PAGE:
Safely Cycle in the Summer Heat

It’s summer in South Florida and that means it’s hot and humid.  While others may stop all outdoor activities that don’t include dipping into a body of water, that isn’t really an option for an avid cyclist.

Riding in the heat isn’t for the faint of heart and to do it safely, it is important to follow these tips.


Perhaps not surprisingly, this is at the top of the list. When the temperature climbs, your body keeps from overheating through evaporative cooling – in other words, sweating. When it is humid, however, this process is much less effective which causes the body to produce even more sweat. This leads to quick depletion of your bodies fluids.

Dr. Carolyn Kienstra, an expert at the University of Miami Sports Medicine Institute, explains that dehydration as little as two percent can affect your performance.

As (dehydration) gets more severe, it can affect your ability to think clearly.

“It also decreases your body’s ability to deliver nutrients to your cells and remove waste,” she says. “So prolonged dehydration can cause damage to your muscles and organs.”

In order to protect yourself from dehydration, you need to drink lots of water and not just during your ride. Ideally, you should start drinking water at least two hours before you start exercising – and after.  Even better, start drinking plenty of fluids the day before your ride. The American Council on Exercise recommends:

  • 17-20 ounces of fluid within the 2 hours before exercise
  • 7-10 ounces every 10-20 minutes during your workout
  • 16-24 ounces per pound of body weight lost during exercise

Kienstra adds that these are only guidelines. “Each individual’s sweat rate varies, and your own sweat rate can be variable from day to day based on internal and environmental factors,” she says.

As you sweat, your body also loses electrolytes, which you need. Athletes are at risk of hyponatremia, or low sodium in the blood, if they only replace the water they are losing.  Both dehydration and hyponatremia have similar symptoms, so it can sometimes be difficult to determine if you need more water or more electrolytes.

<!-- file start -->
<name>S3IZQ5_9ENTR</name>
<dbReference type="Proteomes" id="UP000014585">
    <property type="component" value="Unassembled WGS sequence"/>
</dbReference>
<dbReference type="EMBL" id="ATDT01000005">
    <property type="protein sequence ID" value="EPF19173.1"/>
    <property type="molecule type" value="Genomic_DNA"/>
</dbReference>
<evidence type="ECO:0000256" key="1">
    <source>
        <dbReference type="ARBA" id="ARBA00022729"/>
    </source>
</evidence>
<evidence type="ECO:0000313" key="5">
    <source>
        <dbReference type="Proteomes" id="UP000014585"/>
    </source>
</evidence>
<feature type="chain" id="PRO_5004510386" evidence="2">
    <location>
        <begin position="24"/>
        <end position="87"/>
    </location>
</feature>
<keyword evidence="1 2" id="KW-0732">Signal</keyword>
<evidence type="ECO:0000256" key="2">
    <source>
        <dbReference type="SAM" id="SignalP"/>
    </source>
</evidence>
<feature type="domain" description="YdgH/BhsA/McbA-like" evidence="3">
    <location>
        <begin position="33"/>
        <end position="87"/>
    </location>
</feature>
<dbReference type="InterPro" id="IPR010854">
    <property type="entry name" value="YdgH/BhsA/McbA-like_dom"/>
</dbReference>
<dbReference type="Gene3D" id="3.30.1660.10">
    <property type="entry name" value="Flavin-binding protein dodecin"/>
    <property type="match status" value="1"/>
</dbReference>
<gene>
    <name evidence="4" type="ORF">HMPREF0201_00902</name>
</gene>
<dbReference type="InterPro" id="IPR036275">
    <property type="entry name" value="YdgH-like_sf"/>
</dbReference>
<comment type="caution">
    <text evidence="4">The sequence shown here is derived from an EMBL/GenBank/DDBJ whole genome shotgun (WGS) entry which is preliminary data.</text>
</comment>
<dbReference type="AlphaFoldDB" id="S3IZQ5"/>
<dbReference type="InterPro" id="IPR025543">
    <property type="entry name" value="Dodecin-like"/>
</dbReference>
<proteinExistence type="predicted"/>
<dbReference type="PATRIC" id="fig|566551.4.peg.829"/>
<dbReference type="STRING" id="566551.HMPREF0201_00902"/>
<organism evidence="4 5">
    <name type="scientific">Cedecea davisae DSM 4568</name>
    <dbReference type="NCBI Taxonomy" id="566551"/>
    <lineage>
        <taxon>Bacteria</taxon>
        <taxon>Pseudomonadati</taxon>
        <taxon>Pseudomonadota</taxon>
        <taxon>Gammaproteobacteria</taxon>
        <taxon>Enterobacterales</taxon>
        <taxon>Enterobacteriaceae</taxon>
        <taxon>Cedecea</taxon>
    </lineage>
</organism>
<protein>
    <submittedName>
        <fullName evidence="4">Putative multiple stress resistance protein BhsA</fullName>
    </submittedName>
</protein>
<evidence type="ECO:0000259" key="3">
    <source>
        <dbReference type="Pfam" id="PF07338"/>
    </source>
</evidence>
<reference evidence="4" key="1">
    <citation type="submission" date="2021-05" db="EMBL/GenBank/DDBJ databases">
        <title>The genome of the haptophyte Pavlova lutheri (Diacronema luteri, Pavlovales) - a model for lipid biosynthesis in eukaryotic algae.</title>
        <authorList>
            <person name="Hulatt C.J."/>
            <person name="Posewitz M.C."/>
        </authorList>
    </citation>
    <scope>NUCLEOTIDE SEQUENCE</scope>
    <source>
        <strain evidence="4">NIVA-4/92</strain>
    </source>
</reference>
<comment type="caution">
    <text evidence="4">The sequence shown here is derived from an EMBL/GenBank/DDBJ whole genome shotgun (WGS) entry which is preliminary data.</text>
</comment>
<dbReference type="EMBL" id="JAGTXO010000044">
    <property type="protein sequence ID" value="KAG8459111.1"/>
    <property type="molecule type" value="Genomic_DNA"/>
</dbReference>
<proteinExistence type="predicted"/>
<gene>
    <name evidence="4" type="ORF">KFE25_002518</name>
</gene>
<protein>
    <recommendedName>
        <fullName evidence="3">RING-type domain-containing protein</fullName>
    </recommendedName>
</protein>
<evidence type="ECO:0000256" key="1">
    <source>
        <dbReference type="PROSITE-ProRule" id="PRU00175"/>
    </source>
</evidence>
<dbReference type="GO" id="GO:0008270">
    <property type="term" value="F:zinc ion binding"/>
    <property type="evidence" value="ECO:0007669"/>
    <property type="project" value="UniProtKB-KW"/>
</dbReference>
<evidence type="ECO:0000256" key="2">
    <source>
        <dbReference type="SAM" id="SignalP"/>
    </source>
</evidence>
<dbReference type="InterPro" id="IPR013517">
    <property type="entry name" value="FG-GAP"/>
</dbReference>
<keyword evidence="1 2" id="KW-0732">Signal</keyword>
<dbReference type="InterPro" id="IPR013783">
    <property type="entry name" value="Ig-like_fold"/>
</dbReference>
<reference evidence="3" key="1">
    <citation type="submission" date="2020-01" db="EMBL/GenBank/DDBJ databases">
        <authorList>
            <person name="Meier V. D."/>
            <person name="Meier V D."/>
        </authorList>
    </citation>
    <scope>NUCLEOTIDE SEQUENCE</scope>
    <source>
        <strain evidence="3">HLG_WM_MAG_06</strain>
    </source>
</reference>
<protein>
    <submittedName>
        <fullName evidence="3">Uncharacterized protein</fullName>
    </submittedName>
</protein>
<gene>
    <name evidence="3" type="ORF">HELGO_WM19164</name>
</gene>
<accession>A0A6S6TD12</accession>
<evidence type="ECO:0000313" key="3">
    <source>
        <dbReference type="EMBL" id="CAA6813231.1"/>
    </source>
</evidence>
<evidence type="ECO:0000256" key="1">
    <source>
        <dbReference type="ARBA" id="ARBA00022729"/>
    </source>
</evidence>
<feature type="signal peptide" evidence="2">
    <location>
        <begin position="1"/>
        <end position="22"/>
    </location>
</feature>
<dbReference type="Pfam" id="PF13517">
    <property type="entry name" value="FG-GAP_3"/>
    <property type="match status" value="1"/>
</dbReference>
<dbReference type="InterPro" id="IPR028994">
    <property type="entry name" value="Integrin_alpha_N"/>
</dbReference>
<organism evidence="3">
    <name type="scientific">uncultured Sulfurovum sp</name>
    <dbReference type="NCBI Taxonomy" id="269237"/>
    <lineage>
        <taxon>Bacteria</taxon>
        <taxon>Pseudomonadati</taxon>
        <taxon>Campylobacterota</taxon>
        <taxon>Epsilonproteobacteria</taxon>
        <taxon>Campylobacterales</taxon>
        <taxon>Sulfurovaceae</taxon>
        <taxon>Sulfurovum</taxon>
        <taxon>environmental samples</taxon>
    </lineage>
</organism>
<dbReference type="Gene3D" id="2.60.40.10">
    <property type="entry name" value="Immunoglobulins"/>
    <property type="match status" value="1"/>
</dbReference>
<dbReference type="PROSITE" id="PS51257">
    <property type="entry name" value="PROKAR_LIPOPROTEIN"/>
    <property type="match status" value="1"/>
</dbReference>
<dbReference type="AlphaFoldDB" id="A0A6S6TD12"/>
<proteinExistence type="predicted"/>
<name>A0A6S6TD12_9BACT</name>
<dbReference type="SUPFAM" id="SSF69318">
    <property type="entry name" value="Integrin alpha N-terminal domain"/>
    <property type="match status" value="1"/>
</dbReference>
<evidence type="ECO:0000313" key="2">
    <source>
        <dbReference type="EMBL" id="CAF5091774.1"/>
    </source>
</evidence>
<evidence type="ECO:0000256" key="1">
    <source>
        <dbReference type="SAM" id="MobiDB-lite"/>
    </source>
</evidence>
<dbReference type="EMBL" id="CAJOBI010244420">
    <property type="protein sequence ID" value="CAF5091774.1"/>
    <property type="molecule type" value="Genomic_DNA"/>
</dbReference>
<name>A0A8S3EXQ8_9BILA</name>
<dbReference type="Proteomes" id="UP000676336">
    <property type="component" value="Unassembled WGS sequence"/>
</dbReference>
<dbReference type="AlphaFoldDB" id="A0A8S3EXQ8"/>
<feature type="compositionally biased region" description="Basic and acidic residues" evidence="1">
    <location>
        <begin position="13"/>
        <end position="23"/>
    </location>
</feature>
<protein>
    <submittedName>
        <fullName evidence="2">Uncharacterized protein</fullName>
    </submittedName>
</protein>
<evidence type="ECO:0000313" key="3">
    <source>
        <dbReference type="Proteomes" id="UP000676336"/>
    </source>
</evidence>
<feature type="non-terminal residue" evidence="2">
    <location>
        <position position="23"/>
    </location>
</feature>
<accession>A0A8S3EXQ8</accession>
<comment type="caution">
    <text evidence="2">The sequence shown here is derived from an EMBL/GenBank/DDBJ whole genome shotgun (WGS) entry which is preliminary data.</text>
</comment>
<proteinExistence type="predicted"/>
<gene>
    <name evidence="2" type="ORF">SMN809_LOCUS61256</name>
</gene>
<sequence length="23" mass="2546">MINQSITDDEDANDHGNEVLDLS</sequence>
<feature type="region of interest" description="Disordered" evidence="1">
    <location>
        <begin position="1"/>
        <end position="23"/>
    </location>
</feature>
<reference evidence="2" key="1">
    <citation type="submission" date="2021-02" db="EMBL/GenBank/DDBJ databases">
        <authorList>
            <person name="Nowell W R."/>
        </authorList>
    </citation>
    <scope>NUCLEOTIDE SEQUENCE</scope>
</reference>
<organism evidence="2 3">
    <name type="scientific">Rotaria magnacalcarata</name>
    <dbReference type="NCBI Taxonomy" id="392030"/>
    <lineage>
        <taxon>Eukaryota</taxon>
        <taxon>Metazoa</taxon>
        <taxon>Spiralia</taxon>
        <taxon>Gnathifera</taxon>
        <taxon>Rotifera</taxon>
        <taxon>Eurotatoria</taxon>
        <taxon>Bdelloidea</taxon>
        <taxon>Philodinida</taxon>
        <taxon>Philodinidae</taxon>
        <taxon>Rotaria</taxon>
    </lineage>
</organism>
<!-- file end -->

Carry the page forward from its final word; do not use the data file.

In general, athletes who develop vomiting or are urinating with increased frequency tend to be hyponatremic and need electrolytes, says Kienstra.  “Another way to assess your own fluid and electrolyte replacement is to weight yourself before and after exercise (in the same clothes, before you rehydrate),” she adds.  “You should weight mildly less after your exercise session.  If your weight is the same or higher than before exercise, this may be a sign that you are getting too much water without enough electrolytes.”

Stay cool

Another danger of cycling during the dog days of summer is heat-related illnesses. You can stay cool by hitting the road earlier in the day – the temperature at six in the morning can be ten to 15 degrees cooler than 3 in the afternoon.  Also, map your route to include lots of shaded areas if possible. Take lots of water breaks in those shaded areas.

You can also train your body to endure the heat more – or acclimatize.  Don’t start out by going on a three-hour ride in ninety degree weather.  Start with thirty minutes and let your body get used to the higher temperatures.

Even with acclimatization, some days it may be better to stay off the road. The heat index is a useful tool that can help determine those days.  Using the temperature and relative humidity, this chart advises how likely a heat related illness like heat exhaustion or heat stroke is to occur.

Dr. Kienstra explains that heat exhaustion develops when your body temperature compromises your ability to continue to exercise and that heat stoke occurs when your body temperature begins to compromise your thinking and brain function.  “Symptoms include confusion, headache, and irritability, and can progress to altered consciousness or seizures,” she says.  “On exceptionally hot days, it may be best to bike with a group so that you can watch each other for these symptoms.”

Dress for success

Wearing the right clothes can make a huge difference when you are cycling in the sun.  You want to wear tight clothes that wick away moisture.

Loose-fitting clothing actually doesn’t keep you cooler, as it traps air between the cloth and your skin.  This layer of air acts as insulation and reduces evaporative cooling. Wearing-form fitting shirts and bicycle shorts made of wicking material moves the sweat from your skin to the air where it can evaporate.

For cyclists, this type of clothing can also help to prevent painful “saddle sores,” which are abrasions on your buttocks that can turn into abscesses.

Saddle sores are more common as we sweat more, says Dr. Kienstra.  “There are many different creams to help prevent and treat them,” she advises.  “It is also a good idea to remove wet clothes as soon as you finish your ride and change into dry shorts for your post-ride meal or drive home.”


Natasha Bright is a contributing writer for the UMiami Health News blog. Her writing has also been featured on the Huffington Post and Scary Mommy websites.